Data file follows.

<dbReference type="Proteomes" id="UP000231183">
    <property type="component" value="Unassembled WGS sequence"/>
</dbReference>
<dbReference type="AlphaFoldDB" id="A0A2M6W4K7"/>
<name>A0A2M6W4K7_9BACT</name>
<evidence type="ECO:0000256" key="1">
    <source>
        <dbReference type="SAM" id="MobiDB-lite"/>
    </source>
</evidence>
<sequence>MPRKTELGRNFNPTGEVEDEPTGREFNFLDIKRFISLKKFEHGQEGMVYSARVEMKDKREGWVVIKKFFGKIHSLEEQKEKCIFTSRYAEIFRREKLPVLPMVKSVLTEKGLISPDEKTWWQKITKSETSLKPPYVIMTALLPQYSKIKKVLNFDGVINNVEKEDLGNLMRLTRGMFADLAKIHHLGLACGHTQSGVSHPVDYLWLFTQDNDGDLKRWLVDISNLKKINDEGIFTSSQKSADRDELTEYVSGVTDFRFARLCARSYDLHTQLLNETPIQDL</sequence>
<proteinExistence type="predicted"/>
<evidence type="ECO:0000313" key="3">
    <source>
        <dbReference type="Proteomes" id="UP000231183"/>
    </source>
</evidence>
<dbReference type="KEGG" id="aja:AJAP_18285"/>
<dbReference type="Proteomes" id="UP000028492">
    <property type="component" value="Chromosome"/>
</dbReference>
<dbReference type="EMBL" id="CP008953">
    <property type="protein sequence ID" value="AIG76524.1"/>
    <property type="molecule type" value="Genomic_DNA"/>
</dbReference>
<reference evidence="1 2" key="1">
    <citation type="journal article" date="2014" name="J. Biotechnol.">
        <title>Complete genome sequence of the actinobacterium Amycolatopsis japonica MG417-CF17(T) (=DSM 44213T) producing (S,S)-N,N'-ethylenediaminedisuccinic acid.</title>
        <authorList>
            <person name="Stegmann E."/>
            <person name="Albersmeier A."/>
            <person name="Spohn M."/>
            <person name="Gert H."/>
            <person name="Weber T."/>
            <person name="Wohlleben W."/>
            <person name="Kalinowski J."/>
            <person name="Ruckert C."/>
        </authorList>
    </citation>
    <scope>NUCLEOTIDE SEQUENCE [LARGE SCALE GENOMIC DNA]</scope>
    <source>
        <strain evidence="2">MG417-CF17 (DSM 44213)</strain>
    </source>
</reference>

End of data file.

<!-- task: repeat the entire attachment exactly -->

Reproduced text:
<dbReference type="Proteomes" id="UP000231183">
    <property type="component" value="Unassembled WGS sequence"/>
</dbReference>
<dbReference type="AlphaFoldDB" id="A0A2M6W4K7"/>
<name>A0A2M6W4K7_9BACT</name>
<evidence type="ECO:0000256" key="1">
    <source>
        <dbReference type="SAM" id="MobiDB-lite"/>
    </source>
</evidence>
<sequence>MPRKTELGRNFNPTGEVEDEPTGREFNFLDIKRFISLKKFEHGQEGMVYSARVEMKDKREGWVVIKKFFGKIHSLEEQKEKCIFTSRYAEIFRREKLPVLPMVKSVLTEKGLISPDEKTWWQKITKSETSLKPPYVIMTALLPQYSKIKKVLNFDGVINNVEKEDLGNLMRLTRGMFADLAKIHHLGLACGHTQSGVSHPVDYLWLFTQDNDGDLKRWLVDISNLKKINDEGIFTSSQKSADRDELTEYVSGVTDFRFARLCARSYDLHTQLLNETPIQDL</sequence>
<proteinExistence type="predicted"/>
<evidence type="ECO:0000313" key="3">
    <source>
        <dbReference type="Proteomes" id="UP000231183"/>
    </source>
</evidence>
<dbReference type="KEGG" id="aja:AJAP_18285"/>
<dbReference type="Proteomes" id="UP000028492">
    <property type="component" value="Chromosome"/>
</dbReference>
<dbReference type="EMBL" id="CP008953">
    <property type="protein sequence ID" value="AIG76524.1"/>
    <property type="molecule type" value="Genomic_DNA"/>
</dbReference>
<reference evidence="1 2" key="1">
    <citation type="journal article" date="2014" name="J. Biotechnol.">
        <title>Complete genome sequence of the actinobacterium Amycolatopsis japonica MG417-CF17(T) (=DSM 44213T) producing (S,S)-N,N'-ethylenediaminedisuccinic acid.</title>
        <authorList>
            <person name="Stegmann E."/>
            <person name="Albersmeier A."/>
            <person name="Spohn M."/>
            <person name="Gert H."/>
            <person name="Weber T."/>
            <person name="Wohlleben W."/>
            <person name="Kalinowski J."/>
            <person name="Ruckert C."/>
        </authorList>
    </citation>
    <scope>NUCLEOTIDE SEQUENCE [LARGE SCALE GENOMIC DNA]</scope>
    <source>
        <strain evidence="2">MG417-CF17 (DSM 44213)</strain>
    </source>
</reference>